Annie—Movie Review

Quvenzhané Wallis as AnnieI was dreading this movie; my expectations were as low as
they could possibly be. Perhaps that’s why I came away from Annie thinking it wasn’t bad. This is a thoroughly
modernized, urbanized version of the Broadway musical, with hip-hop beats and new
songs along with the old standbys. Some of the reinvention works well, and some
is laid on with a heavy hand. But the key to any rendition of this material is
the star, and Quvenzhané Wallis has the main requisite for success: a
thousand-watt personality. She’s the primary reason I think kids (and families)
will find this Annie appealing.

Director Will Gluck, who cowrote the screenplay (with Aline
Brosh McKenna), has energized the stage musical, shed its Depression-era setting,
and added a layer of modern-day savvy and cynicism to its characters. Gone are
Daddy Warbucks and other trappings of the long-running comic strip that
inspired the Broadway show. In their place is a new storyline about a self-made
mogul (Jamie Foxx) running for mayor of New York City, and how he uses Annie as
a tool to leverage his likability in the media.

One might position this as a postmodern (or “meta”) musical,
as it has a level of self-awareness that may be unprecedented for the genre. (As
Annie and the girls sing “It’s a Hard-Knock Life,” one of them stops and asks
what that expression means.) Some people will find this off-putting. Fearing the
worst, I found most of this surprisingly tolerable. (I have no affection for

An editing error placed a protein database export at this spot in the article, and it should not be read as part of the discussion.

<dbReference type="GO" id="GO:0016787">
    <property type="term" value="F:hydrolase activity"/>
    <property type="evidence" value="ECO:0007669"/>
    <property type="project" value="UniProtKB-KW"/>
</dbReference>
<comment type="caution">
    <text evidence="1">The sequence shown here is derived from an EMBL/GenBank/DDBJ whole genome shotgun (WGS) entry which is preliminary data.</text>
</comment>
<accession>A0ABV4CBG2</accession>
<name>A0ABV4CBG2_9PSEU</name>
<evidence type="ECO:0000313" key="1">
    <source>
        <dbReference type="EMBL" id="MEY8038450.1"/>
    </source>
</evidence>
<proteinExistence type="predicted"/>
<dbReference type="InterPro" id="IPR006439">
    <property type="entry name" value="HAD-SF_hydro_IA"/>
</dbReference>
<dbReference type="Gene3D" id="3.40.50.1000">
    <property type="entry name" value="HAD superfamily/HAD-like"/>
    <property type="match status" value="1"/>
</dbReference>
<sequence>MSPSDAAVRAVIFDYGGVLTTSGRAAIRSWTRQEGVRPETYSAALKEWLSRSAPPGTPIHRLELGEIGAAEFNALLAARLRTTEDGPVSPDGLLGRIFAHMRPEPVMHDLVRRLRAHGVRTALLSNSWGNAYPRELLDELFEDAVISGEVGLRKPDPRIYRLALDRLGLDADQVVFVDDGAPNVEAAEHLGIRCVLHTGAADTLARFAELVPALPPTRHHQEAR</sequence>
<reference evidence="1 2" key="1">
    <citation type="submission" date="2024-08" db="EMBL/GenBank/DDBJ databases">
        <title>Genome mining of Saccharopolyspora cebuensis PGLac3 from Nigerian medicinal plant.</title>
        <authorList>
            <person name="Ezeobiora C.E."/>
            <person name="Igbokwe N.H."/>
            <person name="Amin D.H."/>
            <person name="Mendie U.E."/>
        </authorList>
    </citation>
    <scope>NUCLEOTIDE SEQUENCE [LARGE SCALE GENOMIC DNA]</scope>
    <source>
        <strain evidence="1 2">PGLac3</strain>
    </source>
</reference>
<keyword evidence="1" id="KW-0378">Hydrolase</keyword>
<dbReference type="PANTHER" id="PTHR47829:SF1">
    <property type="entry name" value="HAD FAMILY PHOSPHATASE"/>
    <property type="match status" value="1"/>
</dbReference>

the overblown 1982 movie, so there’s no point comparing the two productions.)

Foxx plays his part with gusto, and Rose Byrne does her best
as his workaholic aide who’s secretly in love with him. Bobby Cannavale makes
the most of his part as an unscrupulous campaign manager. Cameron Diaz is
miscast as a present-day Miss Hannigan, portrayed here as an alcoholic,
has-been rock singer who takes in foster kids for the money she earns from the
state. And Gluck has incorporated cameo appearances from stars of his earlier
TV shows and movies, which will bring a knowing smile to parents in the
audience, if not kids.

Jamie Foxx-Quvenzhané Wallis-Rose Byrne-Annie

Traditionalists will be happy to know that the filmmakers
haven’t monkeyed around with the show’s money song, “Tomorrow.” Some of the
other tunes fare less well. On the plus side, Gluck has made sly references to
the property’s history, naming Foxx’s mayoral opponent Harold Gray (the creator
of Little Orphan Annie) and a band
the Leapin’ Lizards. The movie even opens with Annie lecturing her schoolmates
about President Franklin D. Roosevelt and what he did for poor people during
the Depression.

With imaginative staging and choreography, Gluck maintains a
high energy level as long as he can. But Annie
overstays its welcome; the story runs out of steam but not subplots. If the
filmmakers had sharpened their focus and shortened the script they might have
pulled off their reinterpretation.

I can’t condemn what they’ve done, but I can’t muster much
enthusiasm, either. I’m glad parents have a movie they can take their kids to
see this holiday season, and I’m really
glad it’s not a complete turkey. But with all the effort and money that went
into Annie—a long-proven property on
stages around the world—it’s a shame the movie doesn’t hit a bull’s-eye. For
that, you’ll have to show your kids some great movie musicals of the past; I
can think of no better way to spend quality time over the holidays.

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July 2024